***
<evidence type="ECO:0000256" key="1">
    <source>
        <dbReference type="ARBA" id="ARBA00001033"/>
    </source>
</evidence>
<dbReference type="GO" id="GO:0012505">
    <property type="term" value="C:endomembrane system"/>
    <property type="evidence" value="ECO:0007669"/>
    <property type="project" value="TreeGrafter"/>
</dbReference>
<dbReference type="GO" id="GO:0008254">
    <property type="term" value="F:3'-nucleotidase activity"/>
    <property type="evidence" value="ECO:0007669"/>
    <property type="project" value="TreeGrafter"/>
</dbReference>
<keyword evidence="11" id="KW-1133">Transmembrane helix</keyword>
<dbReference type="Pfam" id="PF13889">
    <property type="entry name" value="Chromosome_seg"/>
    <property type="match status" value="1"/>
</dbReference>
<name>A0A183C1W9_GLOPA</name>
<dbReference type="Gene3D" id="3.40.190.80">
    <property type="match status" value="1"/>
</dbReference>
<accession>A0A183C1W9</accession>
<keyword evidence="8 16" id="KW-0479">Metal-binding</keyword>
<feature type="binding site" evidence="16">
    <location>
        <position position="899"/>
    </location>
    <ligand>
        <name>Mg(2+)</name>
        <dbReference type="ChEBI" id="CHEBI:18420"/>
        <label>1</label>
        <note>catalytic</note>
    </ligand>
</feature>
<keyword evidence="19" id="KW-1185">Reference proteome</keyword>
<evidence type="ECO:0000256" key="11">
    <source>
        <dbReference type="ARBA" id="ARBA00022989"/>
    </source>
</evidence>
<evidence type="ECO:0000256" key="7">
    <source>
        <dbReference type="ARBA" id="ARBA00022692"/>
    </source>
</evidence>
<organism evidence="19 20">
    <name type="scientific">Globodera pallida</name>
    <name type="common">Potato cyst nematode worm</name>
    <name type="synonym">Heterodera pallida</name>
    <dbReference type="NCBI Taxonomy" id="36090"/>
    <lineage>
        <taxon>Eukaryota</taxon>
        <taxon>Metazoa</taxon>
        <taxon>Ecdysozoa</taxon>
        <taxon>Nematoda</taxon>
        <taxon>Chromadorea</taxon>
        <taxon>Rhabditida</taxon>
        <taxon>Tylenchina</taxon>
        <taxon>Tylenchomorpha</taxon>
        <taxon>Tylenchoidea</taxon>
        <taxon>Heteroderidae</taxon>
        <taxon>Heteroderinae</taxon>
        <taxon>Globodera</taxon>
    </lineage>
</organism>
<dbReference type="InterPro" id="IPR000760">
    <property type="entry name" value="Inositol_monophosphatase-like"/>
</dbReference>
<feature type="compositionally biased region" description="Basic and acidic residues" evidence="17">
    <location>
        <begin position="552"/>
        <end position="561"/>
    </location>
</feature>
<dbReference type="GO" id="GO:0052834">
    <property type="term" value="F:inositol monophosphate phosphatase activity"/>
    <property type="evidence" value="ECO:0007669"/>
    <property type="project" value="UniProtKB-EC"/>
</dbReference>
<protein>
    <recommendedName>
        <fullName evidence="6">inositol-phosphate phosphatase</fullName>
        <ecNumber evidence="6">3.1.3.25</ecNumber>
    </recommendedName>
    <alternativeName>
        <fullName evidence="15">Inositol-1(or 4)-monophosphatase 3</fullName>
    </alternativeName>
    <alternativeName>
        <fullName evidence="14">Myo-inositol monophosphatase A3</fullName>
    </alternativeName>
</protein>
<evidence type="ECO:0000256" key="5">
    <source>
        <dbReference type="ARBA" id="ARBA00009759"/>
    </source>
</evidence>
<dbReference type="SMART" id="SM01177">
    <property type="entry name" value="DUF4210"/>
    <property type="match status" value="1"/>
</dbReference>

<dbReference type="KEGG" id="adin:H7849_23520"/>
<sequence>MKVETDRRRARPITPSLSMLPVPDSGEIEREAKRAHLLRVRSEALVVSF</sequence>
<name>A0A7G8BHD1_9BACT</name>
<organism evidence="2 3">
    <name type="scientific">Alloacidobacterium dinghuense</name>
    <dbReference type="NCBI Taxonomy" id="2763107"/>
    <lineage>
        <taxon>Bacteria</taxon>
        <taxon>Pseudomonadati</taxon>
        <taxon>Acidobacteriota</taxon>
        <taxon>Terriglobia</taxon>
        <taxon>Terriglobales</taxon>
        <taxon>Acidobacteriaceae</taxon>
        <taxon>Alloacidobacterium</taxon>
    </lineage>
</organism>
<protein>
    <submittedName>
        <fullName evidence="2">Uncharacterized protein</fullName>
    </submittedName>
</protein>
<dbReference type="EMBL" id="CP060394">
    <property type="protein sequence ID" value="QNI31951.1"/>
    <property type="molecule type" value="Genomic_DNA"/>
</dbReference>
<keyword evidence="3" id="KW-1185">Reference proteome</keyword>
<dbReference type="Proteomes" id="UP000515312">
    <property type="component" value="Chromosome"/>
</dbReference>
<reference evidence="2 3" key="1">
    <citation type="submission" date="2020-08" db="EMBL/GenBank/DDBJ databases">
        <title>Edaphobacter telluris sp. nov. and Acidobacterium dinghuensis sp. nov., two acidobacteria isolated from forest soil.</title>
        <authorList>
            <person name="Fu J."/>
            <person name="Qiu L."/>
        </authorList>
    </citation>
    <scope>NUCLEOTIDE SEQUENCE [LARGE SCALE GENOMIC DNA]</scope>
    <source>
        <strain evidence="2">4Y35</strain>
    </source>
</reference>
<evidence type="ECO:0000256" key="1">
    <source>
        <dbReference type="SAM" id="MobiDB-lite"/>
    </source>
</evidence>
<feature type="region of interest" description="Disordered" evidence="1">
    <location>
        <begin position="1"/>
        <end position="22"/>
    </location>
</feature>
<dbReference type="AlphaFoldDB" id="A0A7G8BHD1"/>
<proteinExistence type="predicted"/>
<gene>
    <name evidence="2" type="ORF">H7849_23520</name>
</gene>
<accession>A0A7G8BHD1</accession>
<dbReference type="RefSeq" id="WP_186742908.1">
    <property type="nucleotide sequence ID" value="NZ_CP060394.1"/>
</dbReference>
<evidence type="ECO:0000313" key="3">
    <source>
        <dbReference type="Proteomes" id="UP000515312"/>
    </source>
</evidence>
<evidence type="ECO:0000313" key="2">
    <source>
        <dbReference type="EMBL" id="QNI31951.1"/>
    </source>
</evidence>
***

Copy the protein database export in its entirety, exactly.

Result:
<evidence type="ECO:0000256" key="1">
    <source>
        <dbReference type="ARBA" id="ARBA00001033"/>
    </source>
</evidence>
<dbReference type="GO" id="GO:0012505">
    <property type="term" value="C:endomembrane system"/>
    <property type="evidence" value="ECO:0007669"/>
    <property type="project" value="TreeGrafter"/>
</dbReference>
<dbReference type="GO" id="GO:0008254">
    <property type="term" value="F:3'-nucleotidase activity"/>
    <property type="evidence" value="ECO:0007669"/>
    <property type="project" value="TreeGrafter"/>
</dbReference>
<keyword evidence="11" id="KW-1133">Transmembrane helix</keyword>
<dbReference type="Pfam" id="PF13889">
    <property type="entry name" value="Chromosome_seg"/>
    <property type="match status" value="1"/>
</dbReference>
<name>A0A183C1W9_GLOPA</name>
<dbReference type="Gene3D" id="3.40.190.80">
    <property type="match status" value="1"/>
</dbReference>
<accession>A0A183C1W9</accession>
<keyword evidence="8 16" id="KW-0479">Metal-binding</keyword>
<feature type="binding site" evidence="16">
    <location>
        <position position="899"/>
    </location>
    <ligand>
        <name>Mg(2+)</name>
        <dbReference type="ChEBI" id="CHEBI:18420"/>
        <label>1</label>
        <note>catalytic</note>
    </ligand>
</feature>
<keyword evidence="19" id="KW-1185">Reference proteome</keyword>
<evidence type="ECO:0000256" key="11">
    <source>
        <dbReference type="ARBA" id="ARBA00022989"/>
    </source>
</evidence>
<evidence type="ECO:0000256" key="7">
    <source>
        <dbReference type="ARBA" id="ARBA00022692"/>
    </source>
</evidence>
<organism evidence="19 20">
    <name type="scientific">Globodera pallida</name>
    <name type="common">Potato cyst nematode worm</name>
    <name type="synonym">Heterodera pallida</name>
    <dbReference type="NCBI Taxonomy" id="36090"/>
    <lineage>
        <taxon>Eukaryota</taxon>
        <taxon>Metazoa</taxon>
        <taxon>Ecdysozoa</taxon>
        <taxon>Nematoda</taxon>
        <taxon>Chromadorea</taxon>
        <taxon>Rhabditida</taxon>
        <taxon>Tylenchina</taxon>
        <taxon>Tylenchomorpha</taxon>
        <taxon>Tylenchoidea</taxon>
        <taxon>Heteroderidae</taxon>
        <taxon>Heteroderinae</taxon>
        <taxon>Globodera</taxon>
    </lineage>
</organism>
<dbReference type="InterPro" id="IPR000760">
    <property type="entry name" value="Inositol_monophosphatase-like"/>
</dbReference>
<feature type="compositionally biased region" description="Basic and acidic residues" evidence="17">
    <location>
        <begin position="552"/>
        <end position="561"/>
    </location>
</feature>
<dbReference type="GO" id="GO:0052834">
    <property type="term" value="F:inositol monophosphate phosphatase activity"/>
    <property type="evidence" value="ECO:0007669"/>
    <property type="project" value="UniProtKB-EC"/>
</dbReference>
<protein>
    <recommendedName>
        <fullName evidence="6">inositol-phosphate phosphatase</fullName>
        <ecNumber evidence="6">3.1.3.25</ecNumber>
    </recommendedName>
    <alternativeName>
        <fullName evidence="15">Inositol-1(or 4)-monophosphatase 3</fullName>
    </alternativeName>
    <alternativeName>
        <fullName evidence="14">Myo-inositol monophosphatase A3</fullName>
    </alternativeName>
</protein>
<evidence type="ECO:0000256" key="5">
    <source>
        <dbReference type="ARBA" id="ARBA00009759"/>
    </source>
</evidence>
<dbReference type="SMART" id="SM01177">
    <property type="entry name" value="DUF4210"/>
    <property type="match status" value="1"/>
</dbReference>

<dbReference type="KEGG" id="adin:H7849_23520"/>
<sequence>MKVETDRRRARPITPSLSMLPVPDSGEIEREAKRAHLLRVRSEALVVSF</sequence>
<name>A0A7G8BHD1_9BACT</name>
<organism evidence="2 3">
    <name type="scientific">Alloacidobacterium dinghuense</name>
    <dbReference type="NCBI Taxonomy" id="2763107"/>
    <lineage>
        <taxon>Bacteria</taxon>
        <taxon>Pseudomonadati</taxon>
        <taxon>Acidobacteriota</taxon>
        <taxon>Terriglobia</taxon>
        <taxon>Terriglobales</taxon>
        <taxon>Acidobacteriaceae</taxon>
        <taxon>Alloacidobacterium</taxon>
    </lineage>
</organism>
<protein>
    <submittedName>
        <fullName evidence="2">Uncharacterized protein</fullName>
    </submittedName>
</protein>
<dbReference type="EMBL" id="CP060394">
    <property type="protein sequence ID" value="QNI31951.1"/>
    <property type="molecule type" value="Genomic_DNA"/>
</dbReference>
<keyword evidence="3" id="KW-1185">Reference proteome</keyword>
<dbReference type="Proteomes" id="UP000515312">
    <property type="component" value="Chromosome"/>
</dbReference>
<reference evidence="2 3" key="1">
    <citation type="submission" date="2020-08" db="EMBL/GenBank/DDBJ databases">
        <title>Edaphobacter telluris sp. nov. and Acidobacterium dinghuensis sp. nov., two acidobacteria isolated from forest soil.</title>
        <authorList>
            <person name="Fu J."/>
            <person name="Qiu L."/>
        </authorList>
    </citation>
    <scope>NUCLEOTIDE SEQUENCE [LARGE SCALE GENOMIC DNA]</scope>
    <source>
        <strain evidence="2">4Y35</strain>
    </source>
</reference>
<evidence type="ECO:0000256" key="1">
    <source>
        <dbReference type="SAM" id="MobiDB-lite"/>
    </source>
</evidence>
<feature type="region of interest" description="Disordered" evidence="1">
    <location>
        <begin position="1"/>
        <end position="22"/>
    </location>
</feature>
<dbReference type="AlphaFoldDB" id="A0A7G8BHD1"/>
<proteinExistence type="predicted"/>
<gene>
    <name evidence="2" type="ORF">H7849_23520</name>
</gene>
<accession>A0A7G8BHD1</accession>
<dbReference type="RefSeq" id="WP_186742908.1">
    <property type="nucleotide sequence ID" value="NZ_CP060394.1"/>
</dbReference>
<evidence type="ECO:0000313" key="3">
    <source>
        <dbReference type="Proteomes" id="UP000515312"/>
    </source>
</evidence>
<evidence type="ECO:0000313" key="2">
    <source>
        <dbReference type="EMBL" id="QNI31951.1"/>
    </source>
</evidence>